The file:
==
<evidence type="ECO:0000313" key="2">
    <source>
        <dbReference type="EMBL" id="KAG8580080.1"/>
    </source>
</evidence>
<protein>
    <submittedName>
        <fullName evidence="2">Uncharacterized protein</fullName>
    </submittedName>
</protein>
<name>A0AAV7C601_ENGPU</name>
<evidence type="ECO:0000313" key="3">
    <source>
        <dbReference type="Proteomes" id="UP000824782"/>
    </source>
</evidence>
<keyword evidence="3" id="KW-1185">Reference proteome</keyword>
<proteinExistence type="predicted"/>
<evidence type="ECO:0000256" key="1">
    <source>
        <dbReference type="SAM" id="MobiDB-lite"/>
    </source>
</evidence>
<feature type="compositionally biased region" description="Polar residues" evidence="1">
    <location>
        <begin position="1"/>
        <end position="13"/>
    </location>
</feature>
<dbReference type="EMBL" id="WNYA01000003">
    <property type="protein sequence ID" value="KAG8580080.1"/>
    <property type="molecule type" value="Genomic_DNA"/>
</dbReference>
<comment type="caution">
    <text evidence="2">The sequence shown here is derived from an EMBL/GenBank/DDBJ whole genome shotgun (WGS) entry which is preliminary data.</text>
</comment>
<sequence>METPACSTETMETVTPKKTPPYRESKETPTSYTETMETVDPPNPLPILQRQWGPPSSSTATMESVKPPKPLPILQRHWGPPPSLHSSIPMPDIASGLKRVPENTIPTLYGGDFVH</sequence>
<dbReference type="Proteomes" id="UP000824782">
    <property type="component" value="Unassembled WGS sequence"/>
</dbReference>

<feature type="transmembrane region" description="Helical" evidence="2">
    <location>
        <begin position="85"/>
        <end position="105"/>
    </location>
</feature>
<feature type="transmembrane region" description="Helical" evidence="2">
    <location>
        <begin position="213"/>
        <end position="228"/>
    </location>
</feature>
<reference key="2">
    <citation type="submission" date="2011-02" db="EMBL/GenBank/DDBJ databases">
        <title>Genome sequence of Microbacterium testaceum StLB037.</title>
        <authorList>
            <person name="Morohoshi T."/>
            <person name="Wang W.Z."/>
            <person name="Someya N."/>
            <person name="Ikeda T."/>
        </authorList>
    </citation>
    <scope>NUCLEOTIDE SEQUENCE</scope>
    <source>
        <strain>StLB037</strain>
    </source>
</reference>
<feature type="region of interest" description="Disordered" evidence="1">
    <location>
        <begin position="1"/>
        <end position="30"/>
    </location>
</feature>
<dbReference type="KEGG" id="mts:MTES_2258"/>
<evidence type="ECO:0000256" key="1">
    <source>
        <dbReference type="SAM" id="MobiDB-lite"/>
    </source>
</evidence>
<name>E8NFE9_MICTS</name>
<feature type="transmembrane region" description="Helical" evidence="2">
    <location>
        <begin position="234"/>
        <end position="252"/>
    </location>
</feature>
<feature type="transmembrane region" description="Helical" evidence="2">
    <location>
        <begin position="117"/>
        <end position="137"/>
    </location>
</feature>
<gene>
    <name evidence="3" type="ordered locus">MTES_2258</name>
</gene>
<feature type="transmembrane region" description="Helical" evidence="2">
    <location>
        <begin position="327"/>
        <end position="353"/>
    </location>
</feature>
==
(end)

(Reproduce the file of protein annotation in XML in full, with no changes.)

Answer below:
<evidence type="ECO:0000313" key="2">
    <source>
        <dbReference type="EMBL" id="KAG8580080.1"/>
    </source>
</evidence>
<protein>
    <submittedName>
        <fullName evidence="2">Uncharacterized protein</fullName>
    </submittedName>
</protein>
<name>A0AAV7C601_ENGPU</name>
<evidence type="ECO:0000313" key="3">
    <source>
        <dbReference type="Proteomes" id="UP000824782"/>
    </source>
</evidence>
<keyword evidence="3" id="KW-1185">Reference proteome</keyword>
<proteinExistence type="predicted"/>
<evidence type="ECO:0000256" key="1">
    <source>
        <dbReference type="SAM" id="MobiDB-lite"/>
    </source>
</evidence>
<feature type="compositionally biased region" description="Polar residues" evidence="1">
    <location>
        <begin position="1"/>
        <end position="13"/>
    </location>
</feature>
<dbReference type="EMBL" id="WNYA01000003">
    <property type="protein sequence ID" value="KAG8580080.1"/>
    <property type="molecule type" value="Genomic_DNA"/>
</dbReference>
<comment type="caution">
    <text evidence="2">The sequence shown here is derived from an EMBL/GenBank/DDBJ whole genome shotgun (WGS) entry which is preliminary data.</text>
</comment>
<sequence>METPACSTETMETVTPKKTPPYRESKETPTSYTETMETVDPPNPLPILQRQWGPPSSSTATMESVKPPKPLPILQRHWGPPPSLHSSIPMPDIASGLKRVPENTIPTLYGGDFVH</sequence>
<dbReference type="Proteomes" id="UP000824782">
    <property type="component" value="Unassembled WGS sequence"/>
</dbReference>

<feature type="transmembrane region" description="Helical" evidence="2">
    <location>
        <begin position="85"/>
        <end position="105"/>
    </location>
</feature>
<feature type="transmembrane region" description="Helical" evidence="2">
    <location>
        <begin position="213"/>
        <end position="228"/>
    </location>
</feature>
<reference key="2">
    <citation type="submission" date="2011-02" db="EMBL/GenBank/DDBJ databases">
        <title>Genome sequence of Microbacterium testaceum StLB037.</title>
        <authorList>
            <person name="Morohoshi T."/>
            <person name="Wang W.Z."/>
            <person name="Someya N."/>
            <person name="Ikeda T."/>
        </authorList>
    </citation>
    <scope>NUCLEOTIDE SEQUENCE</scope>
    <source>
        <strain>StLB037</strain>
    </source>
</reference>
<feature type="region of interest" description="Disordered" evidence="1">
    <location>
        <begin position="1"/>
        <end position="30"/>
    </location>
</feature>
<dbReference type="KEGG" id="mts:MTES_2258"/>
<evidence type="ECO:0000256" key="1">
    <source>
        <dbReference type="SAM" id="MobiDB-lite"/>
    </source>
</evidence>
<name>E8NFE9_MICTS</name>
<feature type="transmembrane region" description="Helical" evidence="2">
    <location>
        <begin position="234"/>
        <end position="252"/>
    </location>
</feature>
<feature type="transmembrane region" description="Helical" evidence="2">
    <location>
        <begin position="117"/>
        <end position="137"/>
    </location>
</feature>
<gene>
    <name evidence="3" type="ordered locus">MTES_2258</name>
</gene>
<feature type="transmembrane region" description="Helical" evidence="2">
    <location>
        <begin position="327"/>
        <end position="353"/>
    </location>
</feature>